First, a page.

Archive for Gregory Lamberson

Day Four of the 3rd Annual Occult Detective Awards

Posted in Occult Detective Awards with tags , , , , , , , on December 20, 2012 by Occult Detective

Four days into the Third Annual Occult Detective Awards and we’re getting down to the meat of it. As if you couldn’t tell, I read a lot. Not nearly as much as I once did, but I still managed to pore through nearly 80 books this year.

Best Novel

ENTOMBED by Brian Keene

“The dead are determined sons of bitches.” I’m not a fan of zombie fiction. Never have been. Doubt I ever will be. So how the hell did a “zombie novel” make it all the way to the top of the heap of  novels I read this year? By being one vicious, claustrophobic, psychologically draining mother fucker, that’s how. Keene does not write elegant prose, stitching together poetic words that elevate literature. He spins a yarn that punches you in your stupid face, drags you through the blood and mud and holds your head up to a mirror and makes you take a long hard look at yourself.

Best Novella

TORN by Lee Thomas

Read my review of Torn HERE

Best Short Story

COME AGAIN, HALLOWEEN by Cullen Bunn

Cullen Bunn’s love letter to Hallowe’en struck just the right chord with me. It’s my favorite day of the year. Bunn’s too, I imagine. There’s a definite homage to Bradbury here, something the author readily admits in a post-story note to readers, but in the end, it’s Bunn doing what Bunn does best. There’s a true sense of loss and real heart in Come Again, Halloween, but there’s also a shovelful of dread that will satisfy anyone with a thirst for such things.

Best Collection

GATHERED DUST AND OTHERS by W.H. Pugmire

Wilum Hopfrog Pugmire’s collection of Lovecraft-inspired fiction is quite simply — brilliant. Pugmire is in his element, with delicious prose that pays homage to Lovecraft’s literary legacy, along with that of many other literary heroes, but the heart of these works is all his own. From “Gathered Dust”, his inspiringly provocative sequel to J.V. Shea’s “The Haunter in the Graveyard”, to his spot-on delivery of H.P. Lovecraft’s Richard Upton Pickman and Robert E. Howard’s Justin Geoffrey in “Depths of Dreams and Madness”, the author’s words are pure poetry, dripping from his pen with an alluring decadence and infernal eloquence, I wholeheartedly encourage the purchase of this collection by anyone and everyone who appreciates clever, unique, and atmospheric fiction that not only honors Lovecraft, but redefines it.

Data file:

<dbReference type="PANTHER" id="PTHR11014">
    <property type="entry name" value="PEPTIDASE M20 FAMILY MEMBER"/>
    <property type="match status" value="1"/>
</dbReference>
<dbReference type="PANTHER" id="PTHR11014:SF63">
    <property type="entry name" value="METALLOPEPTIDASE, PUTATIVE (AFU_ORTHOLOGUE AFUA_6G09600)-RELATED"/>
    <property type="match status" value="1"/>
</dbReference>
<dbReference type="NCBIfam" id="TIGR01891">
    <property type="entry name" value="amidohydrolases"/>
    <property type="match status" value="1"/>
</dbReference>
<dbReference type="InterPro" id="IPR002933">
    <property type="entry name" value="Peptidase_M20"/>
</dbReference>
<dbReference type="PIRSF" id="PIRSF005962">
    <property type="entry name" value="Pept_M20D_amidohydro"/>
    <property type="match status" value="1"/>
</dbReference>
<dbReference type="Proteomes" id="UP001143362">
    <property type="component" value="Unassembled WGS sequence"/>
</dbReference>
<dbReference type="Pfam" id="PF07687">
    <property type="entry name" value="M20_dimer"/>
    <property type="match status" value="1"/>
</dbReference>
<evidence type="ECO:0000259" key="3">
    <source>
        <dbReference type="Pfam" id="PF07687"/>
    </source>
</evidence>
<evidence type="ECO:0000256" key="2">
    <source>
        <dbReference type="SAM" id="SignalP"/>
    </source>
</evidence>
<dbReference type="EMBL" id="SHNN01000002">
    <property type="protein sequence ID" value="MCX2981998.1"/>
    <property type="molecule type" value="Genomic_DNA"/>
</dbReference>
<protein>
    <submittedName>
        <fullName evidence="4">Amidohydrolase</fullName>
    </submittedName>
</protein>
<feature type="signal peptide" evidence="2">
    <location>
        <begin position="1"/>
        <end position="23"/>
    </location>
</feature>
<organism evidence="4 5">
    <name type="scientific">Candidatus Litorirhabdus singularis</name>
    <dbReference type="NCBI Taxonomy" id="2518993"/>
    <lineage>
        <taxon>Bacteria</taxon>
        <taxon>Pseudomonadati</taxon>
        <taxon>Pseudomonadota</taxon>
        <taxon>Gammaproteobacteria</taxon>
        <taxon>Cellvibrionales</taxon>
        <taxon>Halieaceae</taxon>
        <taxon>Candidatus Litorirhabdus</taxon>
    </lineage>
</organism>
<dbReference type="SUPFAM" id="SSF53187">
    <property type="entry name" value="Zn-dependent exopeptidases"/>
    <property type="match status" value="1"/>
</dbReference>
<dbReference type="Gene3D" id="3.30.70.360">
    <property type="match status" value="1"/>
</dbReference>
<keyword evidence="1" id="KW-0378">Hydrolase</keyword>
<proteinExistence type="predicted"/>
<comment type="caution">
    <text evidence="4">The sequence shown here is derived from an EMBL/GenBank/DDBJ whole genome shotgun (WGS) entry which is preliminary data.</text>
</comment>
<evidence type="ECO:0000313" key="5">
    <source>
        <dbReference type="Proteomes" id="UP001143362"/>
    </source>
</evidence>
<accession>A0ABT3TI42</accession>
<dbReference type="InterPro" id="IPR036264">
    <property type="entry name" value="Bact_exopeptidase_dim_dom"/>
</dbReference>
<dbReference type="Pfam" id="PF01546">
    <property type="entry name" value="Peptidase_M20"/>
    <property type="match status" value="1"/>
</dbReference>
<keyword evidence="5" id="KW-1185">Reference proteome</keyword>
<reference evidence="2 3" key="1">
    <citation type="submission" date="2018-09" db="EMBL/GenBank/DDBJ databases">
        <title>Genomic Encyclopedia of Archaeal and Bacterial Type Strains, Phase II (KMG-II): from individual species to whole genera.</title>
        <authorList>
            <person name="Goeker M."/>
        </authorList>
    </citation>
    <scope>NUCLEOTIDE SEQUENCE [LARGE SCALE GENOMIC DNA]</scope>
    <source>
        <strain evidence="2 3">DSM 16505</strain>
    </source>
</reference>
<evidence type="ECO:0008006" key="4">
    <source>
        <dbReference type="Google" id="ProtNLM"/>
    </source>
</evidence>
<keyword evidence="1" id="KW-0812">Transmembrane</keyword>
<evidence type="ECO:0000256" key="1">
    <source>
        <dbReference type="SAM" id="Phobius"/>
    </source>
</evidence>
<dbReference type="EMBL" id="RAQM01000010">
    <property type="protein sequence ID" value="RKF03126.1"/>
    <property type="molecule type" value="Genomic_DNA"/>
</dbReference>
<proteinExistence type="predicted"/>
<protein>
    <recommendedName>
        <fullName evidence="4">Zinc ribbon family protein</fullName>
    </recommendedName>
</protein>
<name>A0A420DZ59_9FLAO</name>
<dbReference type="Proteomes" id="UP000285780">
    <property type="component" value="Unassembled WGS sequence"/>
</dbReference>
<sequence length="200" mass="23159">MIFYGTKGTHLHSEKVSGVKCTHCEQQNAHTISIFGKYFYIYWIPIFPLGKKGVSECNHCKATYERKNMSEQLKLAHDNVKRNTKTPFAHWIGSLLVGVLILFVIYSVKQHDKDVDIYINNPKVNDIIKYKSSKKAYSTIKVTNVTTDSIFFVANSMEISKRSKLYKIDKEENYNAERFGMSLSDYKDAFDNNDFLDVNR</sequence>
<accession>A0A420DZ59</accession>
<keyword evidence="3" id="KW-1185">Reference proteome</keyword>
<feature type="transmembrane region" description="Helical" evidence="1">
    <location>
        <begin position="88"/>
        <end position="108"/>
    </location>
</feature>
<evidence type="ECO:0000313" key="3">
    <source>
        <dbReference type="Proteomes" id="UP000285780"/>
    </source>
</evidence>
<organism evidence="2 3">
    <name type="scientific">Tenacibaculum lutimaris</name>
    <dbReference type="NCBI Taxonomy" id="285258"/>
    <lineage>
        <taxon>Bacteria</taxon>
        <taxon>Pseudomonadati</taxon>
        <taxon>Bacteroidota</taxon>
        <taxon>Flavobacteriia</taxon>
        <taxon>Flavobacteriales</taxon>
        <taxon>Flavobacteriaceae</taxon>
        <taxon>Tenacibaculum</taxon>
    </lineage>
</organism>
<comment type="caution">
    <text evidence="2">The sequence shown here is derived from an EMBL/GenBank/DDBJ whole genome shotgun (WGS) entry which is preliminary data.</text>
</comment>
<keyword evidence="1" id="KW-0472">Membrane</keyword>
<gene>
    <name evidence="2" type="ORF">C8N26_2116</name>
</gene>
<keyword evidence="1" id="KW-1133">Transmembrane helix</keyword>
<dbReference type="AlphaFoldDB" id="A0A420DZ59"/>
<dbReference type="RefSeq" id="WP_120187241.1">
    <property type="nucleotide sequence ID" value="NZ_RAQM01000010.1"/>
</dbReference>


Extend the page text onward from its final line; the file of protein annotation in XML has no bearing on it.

Best Anthology

OCCULT DETECTIVE STORIES, VOL. ONE: A CAT OF NINE TALES edited by Tracy DeVore and Thaddeus Sexton

I had a hand in this one, tackling the art chores for Rookhaven Publishing and offering up an introduction of sorts, so there’s a part of me that thought I should pass A Cat of Nine Tales over as best anthology, but the heart wants what the heart wants. This one’s so bloody good. Four classic occult detective tales, from H.P. Lovecraft, Robert E. Howard, Algernon Blackwood, and Aleister Crowley, are joined with fresh takes from five superb storytellers — William Meikle, Greg Mitchell, Christine Morgan, Joshua Reynolds, and Steven Shrewsbury — in this outstanding collection that does the genre proud.

Best Audio Series

EDICT ZERO-FIS by Jack Kincaid and Slipgate Nine

With a deep and rich mythology and insanely compelling characters, Edict Zero-FIS is a crowning achievement in audio serials. The production values are brilliant, with a perfect marriage of sound effects, music, panning, and voice acting that makes this something really special. Best of all, the story itself is complex, labyrinthine science fiction that blends elements of a police procedural and psychological drama. Think Fringe meets NYPD Blue on the set of Blade Runner. If you’re not listening, you bloody well should be.

Best Audio Short

CLICK-CLACK THE RATTLEBAG by Neil Gaiman

My son and I gave Click-Clack the Rattlebag a listen a few days before Hallowe’en and were both equally thrilled and chilled by Neil Gaiman’s expert narration and masterful telling. Absolutely love love loved it. What a perfect seasonal treat, honoring one of my favorite causes — All Hallow’s Read.

Best Occult Detective of 2012

JAKE HELMAN

(The Jake Helman Files, Vol. 4 — Tortured Spirits / October 2012, Medallion Press)